You’re considering getting your aging parent – who lives in the Ottawa area – a medical alert system, also known as a personal emergency response system. They live alone and you’re worried that if they have a serious fall or health incident, they may not be able to call for help. You’ve heard horrors stories about seniors incapacitated for hours or even days before being discovered. You don’t want that to happen to your mom or dad.
The trouble is you’re not sure where to start.
When you do an online search, you come across a whole list of companies offering personal emergency response systems. How do you figure out which system will work best for your parent without it costing an arm and a leg?
Most basic systems are simple to install. They include a base unit that doubles as a speakerphone and a push button that can be worn around the neck or wrist. In the event of an emergency, your parent can push the button, initiating a call to an emergency response centre. Via the speakerphone, a live agent at the response centre will ask your parent if they’re all right. If your parent is unable to respond, the agent will call people on the contact list (which may include you) before calling 911.
These basic systems are designed for use at home. If your parent is active, mobile systems incorporate the speakerphone into the pendant or “wristwatch” along with the push button. That way your mom or dad can summon help if they get into distress when they’re out and about.
Of course, both these systems rely on your parent pushing a button to call for help. That won’t work if they’re unconscious. That’s why some systems automatically initiate a call when they detect a fall. Fall detection technology isn’t perfect – you may get a false alarm if your parent stumbles but catches themselves or if they drop the device on the ground – but it can still provide added peace of mind.
Some systems come with a variety of other options including medication reminders, health vitals monitoring, GPS tracking / location detection, activity monitoring, daily check-in services, fitness tracking, or home security monitoring. Expect to pay more for most of these. That said, if any of them are important in your parent’s situation, they may be well worth the additional cost.
Will your parent use the system?
The biggest question when considering a personal emergency response system is whether your parent will use it. In other words, will they wear their pendant (or wrist-worn device) at all times? After all, if they fall in the shower – a high-risk area – their pendant isn’t going to do much good when it’s sitting on their dresser. (By the way, many worn devices are waterproof, but you’ll want to confirm this for whatever systems you’re considering.)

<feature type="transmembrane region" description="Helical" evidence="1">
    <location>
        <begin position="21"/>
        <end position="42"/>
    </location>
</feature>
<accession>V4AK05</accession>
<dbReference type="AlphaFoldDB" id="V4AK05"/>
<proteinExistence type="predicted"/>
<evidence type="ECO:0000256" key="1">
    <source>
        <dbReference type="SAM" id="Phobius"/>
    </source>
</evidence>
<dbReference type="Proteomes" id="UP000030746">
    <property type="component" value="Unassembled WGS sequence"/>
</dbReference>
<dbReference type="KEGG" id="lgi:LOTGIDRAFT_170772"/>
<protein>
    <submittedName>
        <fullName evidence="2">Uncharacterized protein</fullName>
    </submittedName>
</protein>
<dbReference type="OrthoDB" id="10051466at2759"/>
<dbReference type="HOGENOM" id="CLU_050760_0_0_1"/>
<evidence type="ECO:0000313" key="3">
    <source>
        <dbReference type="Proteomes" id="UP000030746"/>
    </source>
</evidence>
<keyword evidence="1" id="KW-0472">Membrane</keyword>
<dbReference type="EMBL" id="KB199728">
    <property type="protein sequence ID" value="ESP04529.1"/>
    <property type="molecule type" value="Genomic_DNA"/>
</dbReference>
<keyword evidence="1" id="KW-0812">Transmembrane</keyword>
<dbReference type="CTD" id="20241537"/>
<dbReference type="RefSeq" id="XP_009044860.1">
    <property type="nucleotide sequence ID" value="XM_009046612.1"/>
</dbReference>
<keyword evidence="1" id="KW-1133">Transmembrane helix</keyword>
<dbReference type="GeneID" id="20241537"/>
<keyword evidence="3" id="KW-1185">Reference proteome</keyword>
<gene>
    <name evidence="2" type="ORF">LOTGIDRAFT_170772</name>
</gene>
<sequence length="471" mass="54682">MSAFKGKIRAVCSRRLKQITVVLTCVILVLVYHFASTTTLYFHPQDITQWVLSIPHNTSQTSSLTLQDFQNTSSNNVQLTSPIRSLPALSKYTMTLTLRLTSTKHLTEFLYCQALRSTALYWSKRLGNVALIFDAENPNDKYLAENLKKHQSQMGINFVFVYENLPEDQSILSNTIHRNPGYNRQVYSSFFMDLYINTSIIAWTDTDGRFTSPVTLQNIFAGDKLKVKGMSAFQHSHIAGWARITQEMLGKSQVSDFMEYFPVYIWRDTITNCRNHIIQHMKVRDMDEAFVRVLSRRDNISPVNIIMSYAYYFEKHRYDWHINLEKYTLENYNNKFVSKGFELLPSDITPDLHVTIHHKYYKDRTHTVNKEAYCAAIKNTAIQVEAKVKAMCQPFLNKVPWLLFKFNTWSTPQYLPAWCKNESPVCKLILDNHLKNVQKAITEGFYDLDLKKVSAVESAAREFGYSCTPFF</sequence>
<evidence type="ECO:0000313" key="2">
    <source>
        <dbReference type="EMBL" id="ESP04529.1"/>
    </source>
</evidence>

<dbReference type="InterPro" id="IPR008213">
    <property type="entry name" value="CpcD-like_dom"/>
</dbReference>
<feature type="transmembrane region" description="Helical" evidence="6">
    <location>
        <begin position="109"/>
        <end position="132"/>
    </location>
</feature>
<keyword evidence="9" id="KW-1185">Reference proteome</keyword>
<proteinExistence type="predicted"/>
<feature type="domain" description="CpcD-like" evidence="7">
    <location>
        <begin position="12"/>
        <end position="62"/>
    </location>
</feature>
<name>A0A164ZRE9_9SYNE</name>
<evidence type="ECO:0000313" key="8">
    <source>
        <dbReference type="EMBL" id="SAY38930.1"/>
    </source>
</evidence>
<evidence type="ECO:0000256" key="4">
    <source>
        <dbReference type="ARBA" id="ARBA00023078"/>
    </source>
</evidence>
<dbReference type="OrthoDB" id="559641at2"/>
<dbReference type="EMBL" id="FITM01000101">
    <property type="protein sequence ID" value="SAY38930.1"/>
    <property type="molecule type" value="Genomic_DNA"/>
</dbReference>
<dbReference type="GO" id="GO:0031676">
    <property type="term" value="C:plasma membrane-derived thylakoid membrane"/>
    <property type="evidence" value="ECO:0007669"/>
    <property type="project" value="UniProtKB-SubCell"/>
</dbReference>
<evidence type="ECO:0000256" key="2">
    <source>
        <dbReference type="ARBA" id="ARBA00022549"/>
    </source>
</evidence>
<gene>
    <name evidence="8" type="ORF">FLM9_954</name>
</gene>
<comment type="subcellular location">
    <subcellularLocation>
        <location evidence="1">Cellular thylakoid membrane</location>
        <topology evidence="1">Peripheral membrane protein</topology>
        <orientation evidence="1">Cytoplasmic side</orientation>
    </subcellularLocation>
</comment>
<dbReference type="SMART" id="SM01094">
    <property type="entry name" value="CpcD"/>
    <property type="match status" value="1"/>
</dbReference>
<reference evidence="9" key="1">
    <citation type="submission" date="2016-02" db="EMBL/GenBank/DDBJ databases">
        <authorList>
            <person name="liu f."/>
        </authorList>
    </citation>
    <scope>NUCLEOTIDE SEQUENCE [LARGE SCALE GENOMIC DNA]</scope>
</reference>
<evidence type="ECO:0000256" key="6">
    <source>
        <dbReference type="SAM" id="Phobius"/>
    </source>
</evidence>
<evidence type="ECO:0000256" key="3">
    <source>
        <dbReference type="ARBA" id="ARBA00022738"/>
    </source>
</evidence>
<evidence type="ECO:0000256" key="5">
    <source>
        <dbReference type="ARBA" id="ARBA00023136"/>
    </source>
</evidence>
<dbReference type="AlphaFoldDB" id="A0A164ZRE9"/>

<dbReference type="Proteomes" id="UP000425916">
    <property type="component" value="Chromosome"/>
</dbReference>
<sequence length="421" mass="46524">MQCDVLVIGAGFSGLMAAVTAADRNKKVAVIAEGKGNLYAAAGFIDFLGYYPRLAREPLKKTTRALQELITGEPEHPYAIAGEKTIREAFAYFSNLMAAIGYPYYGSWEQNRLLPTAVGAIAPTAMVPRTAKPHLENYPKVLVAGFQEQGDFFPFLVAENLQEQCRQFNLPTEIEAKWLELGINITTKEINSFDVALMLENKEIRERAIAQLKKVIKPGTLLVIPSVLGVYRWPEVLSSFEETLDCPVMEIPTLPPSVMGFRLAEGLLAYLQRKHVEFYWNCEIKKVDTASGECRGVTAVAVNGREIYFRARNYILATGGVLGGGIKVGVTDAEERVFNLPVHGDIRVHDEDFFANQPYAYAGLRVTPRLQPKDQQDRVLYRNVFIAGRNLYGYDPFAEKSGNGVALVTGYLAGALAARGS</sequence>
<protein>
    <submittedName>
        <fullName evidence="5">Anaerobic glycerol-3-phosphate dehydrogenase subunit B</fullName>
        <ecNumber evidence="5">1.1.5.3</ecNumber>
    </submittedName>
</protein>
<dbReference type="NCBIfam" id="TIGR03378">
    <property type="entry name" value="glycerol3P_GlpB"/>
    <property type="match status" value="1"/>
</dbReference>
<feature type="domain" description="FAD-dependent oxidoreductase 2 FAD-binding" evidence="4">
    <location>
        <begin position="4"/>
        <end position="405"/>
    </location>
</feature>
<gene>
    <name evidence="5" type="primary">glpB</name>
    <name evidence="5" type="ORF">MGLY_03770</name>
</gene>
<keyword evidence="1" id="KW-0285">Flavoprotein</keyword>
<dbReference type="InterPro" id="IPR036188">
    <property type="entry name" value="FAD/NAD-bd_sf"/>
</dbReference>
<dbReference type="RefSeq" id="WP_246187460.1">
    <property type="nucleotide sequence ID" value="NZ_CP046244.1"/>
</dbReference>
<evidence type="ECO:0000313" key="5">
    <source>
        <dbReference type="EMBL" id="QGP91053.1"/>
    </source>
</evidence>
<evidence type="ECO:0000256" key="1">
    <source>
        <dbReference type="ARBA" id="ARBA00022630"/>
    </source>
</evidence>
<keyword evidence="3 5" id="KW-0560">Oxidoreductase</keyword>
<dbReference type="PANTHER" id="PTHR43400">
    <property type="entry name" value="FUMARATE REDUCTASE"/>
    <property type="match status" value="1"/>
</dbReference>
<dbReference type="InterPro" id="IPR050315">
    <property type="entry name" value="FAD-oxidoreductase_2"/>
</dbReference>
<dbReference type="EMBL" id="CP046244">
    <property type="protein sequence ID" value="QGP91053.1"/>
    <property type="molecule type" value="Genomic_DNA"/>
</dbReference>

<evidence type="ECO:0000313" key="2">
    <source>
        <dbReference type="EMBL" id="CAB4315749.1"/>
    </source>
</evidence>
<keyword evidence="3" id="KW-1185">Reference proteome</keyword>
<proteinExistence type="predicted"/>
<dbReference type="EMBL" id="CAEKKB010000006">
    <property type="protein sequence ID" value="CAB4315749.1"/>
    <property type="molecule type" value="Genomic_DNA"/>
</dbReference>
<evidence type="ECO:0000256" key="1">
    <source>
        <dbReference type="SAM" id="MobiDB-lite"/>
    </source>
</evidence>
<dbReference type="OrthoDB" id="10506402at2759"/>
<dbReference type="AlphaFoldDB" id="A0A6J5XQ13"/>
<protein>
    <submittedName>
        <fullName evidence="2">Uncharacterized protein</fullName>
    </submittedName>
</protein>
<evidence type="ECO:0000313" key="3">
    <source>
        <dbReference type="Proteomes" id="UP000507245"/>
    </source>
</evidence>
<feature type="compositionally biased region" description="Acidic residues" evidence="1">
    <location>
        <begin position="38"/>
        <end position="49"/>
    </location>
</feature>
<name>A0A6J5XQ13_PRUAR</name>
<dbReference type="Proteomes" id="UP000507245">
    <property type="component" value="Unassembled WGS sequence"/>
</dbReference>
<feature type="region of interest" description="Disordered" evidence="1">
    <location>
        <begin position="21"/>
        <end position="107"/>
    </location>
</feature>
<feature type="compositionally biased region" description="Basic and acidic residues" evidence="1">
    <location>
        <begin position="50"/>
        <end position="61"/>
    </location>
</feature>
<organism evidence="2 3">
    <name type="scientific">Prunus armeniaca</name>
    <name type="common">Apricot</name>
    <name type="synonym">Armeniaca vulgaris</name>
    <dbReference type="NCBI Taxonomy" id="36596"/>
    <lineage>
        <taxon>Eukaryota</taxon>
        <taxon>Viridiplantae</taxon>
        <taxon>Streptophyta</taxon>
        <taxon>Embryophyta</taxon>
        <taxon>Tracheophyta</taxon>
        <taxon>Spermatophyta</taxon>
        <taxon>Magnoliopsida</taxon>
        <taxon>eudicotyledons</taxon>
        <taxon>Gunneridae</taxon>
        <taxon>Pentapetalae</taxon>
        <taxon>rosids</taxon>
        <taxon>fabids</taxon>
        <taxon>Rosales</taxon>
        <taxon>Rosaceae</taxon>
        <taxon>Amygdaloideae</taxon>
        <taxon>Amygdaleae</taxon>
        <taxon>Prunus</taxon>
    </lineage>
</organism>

That’s why it’s important to have your parent completely on board. A personal emergency response system isn’t something you should foist upon them or even give them as a gift. If you do, the chances of them using it properly are likely fairly low.
Some companies will offer no-contract monthly fees, others will require a multi-year commitment. Because you may not know whether a system will work for your parent until they try it, look for a money-back guarantee or at least a trial period where you can cancel without penalties. Also, beware of scams that may offer free service or donated / used equipment.
As with any purchase, check with friends or family who’ve used these types of systems and learn from their experiences.
Consider a lock box
Here’s something a lot of people don’t consider. If emergency responders are called to your parent’s home and can’t get in, they may be forced to break down the door. That will leave the home unsecure if your parent is taken to hospital.
To avoid this from happening, consider putting a spare key in a lock box by the front door. If the medical alert response centre ends up calling 911, they can give the combination to emergency responders.
Want to know what companies offer personal emergency response systems in the Ottawa area? Here’s a list put together by champlainhealthline.ca:
If you discover that the safety issues your parent is facing at home are greater than a personal emergency response system can solve, it may be time to start considering a move to a retirement community. We can help. Give us a call.
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Did you know that we discuss alert systems in our new online course!